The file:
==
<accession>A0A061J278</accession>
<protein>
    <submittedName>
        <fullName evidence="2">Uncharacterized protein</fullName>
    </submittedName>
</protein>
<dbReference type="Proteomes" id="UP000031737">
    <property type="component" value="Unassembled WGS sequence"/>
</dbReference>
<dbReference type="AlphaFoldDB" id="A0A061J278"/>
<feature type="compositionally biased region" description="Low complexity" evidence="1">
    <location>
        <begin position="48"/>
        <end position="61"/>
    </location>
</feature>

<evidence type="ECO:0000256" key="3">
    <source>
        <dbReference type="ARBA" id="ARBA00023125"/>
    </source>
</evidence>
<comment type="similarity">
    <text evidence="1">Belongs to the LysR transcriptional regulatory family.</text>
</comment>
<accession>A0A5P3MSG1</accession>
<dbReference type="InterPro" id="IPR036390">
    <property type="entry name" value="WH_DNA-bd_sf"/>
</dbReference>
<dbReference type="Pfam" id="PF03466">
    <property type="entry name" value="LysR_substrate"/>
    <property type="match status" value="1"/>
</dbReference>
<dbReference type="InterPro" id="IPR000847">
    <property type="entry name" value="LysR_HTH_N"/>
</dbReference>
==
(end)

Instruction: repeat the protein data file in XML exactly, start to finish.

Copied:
<accession>A0A061J278</accession>
<protein>
    <submittedName>
        <fullName evidence="2">Uncharacterized protein</fullName>
    </submittedName>
</protein>
<dbReference type="Proteomes" id="UP000031737">
    <property type="component" value="Unassembled WGS sequence"/>
</dbReference>
<dbReference type="AlphaFoldDB" id="A0A061J278"/>
<feature type="compositionally biased region" description="Low complexity" evidence="1">
    <location>
        <begin position="48"/>
        <end position="61"/>
    </location>
</feature>

<evidence type="ECO:0000256" key="3">
    <source>
        <dbReference type="ARBA" id="ARBA00023125"/>
    </source>
</evidence>
<comment type="similarity">
    <text evidence="1">Belongs to the LysR transcriptional regulatory family.</text>
</comment>
<accession>A0A5P3MSG1</accession>
<dbReference type="InterPro" id="IPR036390">
    <property type="entry name" value="WH_DNA-bd_sf"/>
</dbReference>
<dbReference type="Pfam" id="PF03466">
    <property type="entry name" value="LysR_substrate"/>
    <property type="match status" value="1"/>
</dbReference>
<dbReference type="InterPro" id="IPR000847">
    <property type="entry name" value="LysR_HTH_N"/>
</dbReference>